QNAME opaddentry = new QNAME ("", "getgreeting ");
// Call the getgreeting method and output the return value of the Method
System. Out. println (serviceclient. invokeblocking (opaddentry, opaddentryargs, classes) [0]);
// The following code calls the getprice method. The code is similar to the code that calls the getgreeting method.
Classes = new class [] {Int. Class };
Opaddentry = new QNAME ("", "getprice ");
System. Out. println (serviceclient. invokeblocking (opaddentry, new object [] {}, classes) [0]);
After running the above program, the following information will be output on the console:

Hello Superman
Note the following when writing client code:

1. The client code must reference many jar packages of Axis2. If you are not sure which jar package to reference, you can reference all jar packages in the lib directory of the Axis2 release package in Eclipse projects.

2. In this example, the invokeBlocking method of the RPCServiceClient class is used to call the method in WebService. The invokeBlocking method has three parameters. The first parameter is a QName object, indicating the name of the method to be called. The second parameter indicates the parameter value of the WebService method to be called, the parameter type is Object []. The third parameter indicates the Class Object of the WebService method's return value type. The parameter type is Class []. If the method has no parameters, the second parameter value of the invokeBlocking method cannot be null, but new Object [] {} must be used.

3. If the called WebService method does not return a value, use the invokeRobust method of the RPCServiceClient class. This method has only two parameters, and their meanings are the same as those of the first two parameters of the invokeBlocking method.

4. When creating a QName object, the first parameter of the constructor of the QName class indicates the namespace name of the WSDL file, that is The targetNamespace attribute value of the element. The following is the code snippet of the WSDL file generated by the SimpleService class:

4. Use wsdl2java to simplify client writing

Many readers may say, "Is there a mistake? It is too troublesome to write so much code to call only two WebService methods ".

Fortunately, Axis2 provides a wsdl2java. bat command to automatically generate WebService calling code based on the WSDL file. The wsdl2java. bat command can be found in the "bin directory. You need to set the AXIS2_HOME environment variable before using the wsdl2java. bat command. The variable value is.

On the Windows console, output the following command line to generate the WebService call code:

% AXIS2_HOME % \ bin \ wsdl2java-uri http: // localhost: 8080/axis2/services/SimpleService? Wsdl-p client-s-o stub

The-url parameter specifies the path of the wsdl file, either a local path or a network path. The-p parameter specifies the package name of the generated Java class, and the-o parameter specifies the root directory for saving a series of generated files. After executing the above command, the reader will find that there is an additional stub directory in the current directory. you can find a SimpleServiceStub in the "stub" src "client directory. java file, which calls WebService in a complex way. You can directly use this class in your program. The Code is as follows:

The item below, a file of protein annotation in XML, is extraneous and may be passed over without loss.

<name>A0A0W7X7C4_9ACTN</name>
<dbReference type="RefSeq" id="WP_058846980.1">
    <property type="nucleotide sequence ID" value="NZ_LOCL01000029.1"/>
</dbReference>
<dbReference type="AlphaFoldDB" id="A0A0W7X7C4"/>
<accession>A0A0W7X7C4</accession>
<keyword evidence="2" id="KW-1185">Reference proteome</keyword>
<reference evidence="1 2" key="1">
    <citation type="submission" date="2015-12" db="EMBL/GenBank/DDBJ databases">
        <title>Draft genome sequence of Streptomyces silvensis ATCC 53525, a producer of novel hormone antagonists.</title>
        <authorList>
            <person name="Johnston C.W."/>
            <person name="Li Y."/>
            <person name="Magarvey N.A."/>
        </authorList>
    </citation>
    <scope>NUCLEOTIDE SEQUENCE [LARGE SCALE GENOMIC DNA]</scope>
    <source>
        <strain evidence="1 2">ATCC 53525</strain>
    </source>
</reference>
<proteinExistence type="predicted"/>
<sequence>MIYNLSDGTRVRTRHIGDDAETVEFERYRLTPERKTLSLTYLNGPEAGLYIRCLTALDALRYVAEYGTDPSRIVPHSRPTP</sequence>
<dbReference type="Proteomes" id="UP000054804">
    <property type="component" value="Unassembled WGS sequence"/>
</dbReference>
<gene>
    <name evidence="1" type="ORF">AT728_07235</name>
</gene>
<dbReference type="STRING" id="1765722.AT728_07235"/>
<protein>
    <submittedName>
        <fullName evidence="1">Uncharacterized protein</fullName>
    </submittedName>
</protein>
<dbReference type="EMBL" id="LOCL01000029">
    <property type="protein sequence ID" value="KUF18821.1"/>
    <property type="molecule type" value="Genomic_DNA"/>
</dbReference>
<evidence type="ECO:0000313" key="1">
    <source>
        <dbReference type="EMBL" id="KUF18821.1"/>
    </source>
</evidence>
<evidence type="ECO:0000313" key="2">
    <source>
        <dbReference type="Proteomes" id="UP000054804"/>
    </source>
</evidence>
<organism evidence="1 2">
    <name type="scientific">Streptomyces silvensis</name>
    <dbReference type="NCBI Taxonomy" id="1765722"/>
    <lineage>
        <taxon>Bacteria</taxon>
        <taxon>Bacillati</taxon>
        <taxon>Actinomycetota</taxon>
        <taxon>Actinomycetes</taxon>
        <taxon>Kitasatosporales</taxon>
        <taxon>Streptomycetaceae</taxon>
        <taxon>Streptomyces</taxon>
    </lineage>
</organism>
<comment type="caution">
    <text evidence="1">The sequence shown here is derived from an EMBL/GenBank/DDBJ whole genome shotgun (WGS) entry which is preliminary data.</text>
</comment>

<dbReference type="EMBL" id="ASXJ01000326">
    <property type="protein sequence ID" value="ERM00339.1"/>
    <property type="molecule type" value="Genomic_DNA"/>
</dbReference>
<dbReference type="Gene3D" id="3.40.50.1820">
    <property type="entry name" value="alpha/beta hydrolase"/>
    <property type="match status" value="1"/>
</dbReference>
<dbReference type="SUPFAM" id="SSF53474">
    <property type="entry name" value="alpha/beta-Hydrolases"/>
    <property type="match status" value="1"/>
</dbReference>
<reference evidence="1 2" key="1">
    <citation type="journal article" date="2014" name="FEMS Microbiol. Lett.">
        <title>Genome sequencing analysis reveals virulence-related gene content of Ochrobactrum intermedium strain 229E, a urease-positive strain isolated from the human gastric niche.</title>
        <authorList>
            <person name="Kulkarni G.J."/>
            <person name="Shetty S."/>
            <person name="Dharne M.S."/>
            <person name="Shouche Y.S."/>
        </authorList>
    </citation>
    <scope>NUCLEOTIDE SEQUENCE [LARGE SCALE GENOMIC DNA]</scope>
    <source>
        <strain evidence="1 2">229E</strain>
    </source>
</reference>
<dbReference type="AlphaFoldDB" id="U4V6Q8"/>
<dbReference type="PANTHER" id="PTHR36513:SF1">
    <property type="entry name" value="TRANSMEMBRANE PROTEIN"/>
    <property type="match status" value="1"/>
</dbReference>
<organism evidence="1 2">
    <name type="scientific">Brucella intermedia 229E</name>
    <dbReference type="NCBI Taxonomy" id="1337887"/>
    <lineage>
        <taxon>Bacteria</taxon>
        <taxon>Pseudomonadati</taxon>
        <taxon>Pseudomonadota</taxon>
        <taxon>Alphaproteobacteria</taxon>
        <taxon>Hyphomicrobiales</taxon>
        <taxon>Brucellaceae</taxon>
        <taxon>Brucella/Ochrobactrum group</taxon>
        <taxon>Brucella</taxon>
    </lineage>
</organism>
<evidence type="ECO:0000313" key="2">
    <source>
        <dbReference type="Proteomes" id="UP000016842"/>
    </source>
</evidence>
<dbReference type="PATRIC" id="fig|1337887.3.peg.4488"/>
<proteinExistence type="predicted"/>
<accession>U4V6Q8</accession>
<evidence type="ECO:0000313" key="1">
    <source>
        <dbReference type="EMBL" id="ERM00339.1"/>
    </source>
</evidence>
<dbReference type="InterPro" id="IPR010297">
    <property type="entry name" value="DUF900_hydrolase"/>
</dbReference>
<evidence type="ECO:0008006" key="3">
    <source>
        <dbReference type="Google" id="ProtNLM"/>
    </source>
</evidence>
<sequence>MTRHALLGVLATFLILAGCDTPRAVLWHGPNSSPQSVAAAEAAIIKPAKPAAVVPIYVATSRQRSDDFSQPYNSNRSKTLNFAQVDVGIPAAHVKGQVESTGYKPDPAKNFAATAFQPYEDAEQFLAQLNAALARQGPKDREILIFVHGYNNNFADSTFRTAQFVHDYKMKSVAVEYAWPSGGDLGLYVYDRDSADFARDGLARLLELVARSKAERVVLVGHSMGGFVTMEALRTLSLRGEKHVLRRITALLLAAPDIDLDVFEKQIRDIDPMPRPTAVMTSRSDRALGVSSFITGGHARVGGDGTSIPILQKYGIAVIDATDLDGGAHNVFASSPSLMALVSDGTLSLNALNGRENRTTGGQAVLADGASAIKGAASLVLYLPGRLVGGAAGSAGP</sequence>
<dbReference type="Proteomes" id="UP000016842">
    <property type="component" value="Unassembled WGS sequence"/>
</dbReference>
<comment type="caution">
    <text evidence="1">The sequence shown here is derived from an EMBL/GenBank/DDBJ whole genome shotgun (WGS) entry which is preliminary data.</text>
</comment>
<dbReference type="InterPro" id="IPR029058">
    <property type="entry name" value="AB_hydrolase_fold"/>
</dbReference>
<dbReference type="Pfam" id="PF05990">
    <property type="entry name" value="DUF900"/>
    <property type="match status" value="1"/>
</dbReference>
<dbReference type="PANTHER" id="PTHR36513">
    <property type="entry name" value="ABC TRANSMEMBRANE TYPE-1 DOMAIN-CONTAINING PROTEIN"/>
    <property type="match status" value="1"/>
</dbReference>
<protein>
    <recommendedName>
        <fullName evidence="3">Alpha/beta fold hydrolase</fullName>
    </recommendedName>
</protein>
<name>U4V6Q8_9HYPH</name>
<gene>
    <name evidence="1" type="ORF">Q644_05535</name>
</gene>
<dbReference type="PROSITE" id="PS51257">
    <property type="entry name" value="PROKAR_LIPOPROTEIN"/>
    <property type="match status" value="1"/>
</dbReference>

Package client;

Import javax. xml. namespace. QName;
Import org. apache. axis2.addressing. EndpointReference;
Import org. apache. axis2.client. Options;
Import org. apache. axis2.rpc. client. RPCServiceClient;

Public class StubClient
Public static void main (String [] args) throws Exception
SimpleServiceStub stub = new SimpleServiceStub ();
SimpleServiceStub. GetGreeting gg = new SimpleServiceStub. GetGreeting ();
Gg. setName ("bill ");
System. out. println (stub. getGreeting (gg). get_return ());
System. out. println (stub. getPrice (). get_return ());
The preceding Code greatly simplifies WebService calling and simplifies the code. Note that wsdl2java. the Stub class generated by the bat command encapsulates the parameters of the WebService method in the corresponding class, and the class name is the method name. For example, the parameters of the getGreeting method are encapsulated in the GetGreeting class, to call the getGreeting method, you must first create an object instance of the GetGreeting class.

5. Use C # To Call WebService

Theoretically, WebService can be called by any language that supports the SOAP protocol. Using C # To Call WebService in Visual Studio is the easiest way to implement WebService in all languages (similar methods for calling are also very simple ).

Create a Visual Studio project, enter the following URL in the reference Web service dialog box, and enter the Web reference name "WebService ":

Http: // localhost: 8080/axis2/services/SimpleService? Wsdl

Then, the reference Web service dialog box displays all the methods in the WebService, as shown in Figure 5.

Figure 5
After completing the above work, you only need the following three lines of C # code to call the getGreeting and getPrice methods and display the return values of these two methods:

WebService. SimpleService simpleService = new WSC. WebService. SimpleService ();
MessageBox. Show (simpleService. getGreeting ("bill "));
MessageBox. Show (simpleService. getPrice (). @ return. ToString ());
When. net parses the WSDL file, it directly maps the parameter of the getGreeting Method to the String type. Therefore, you can directly pass the value.
From the above call process, we can see that the process of adding a Web reference is equivalent to the process of Automatically Generating stub classes by calling wsdl2java. bat in Java. It is only the difference between calling stub class and C # class, but in general, it greatly simplifies the WebService call process.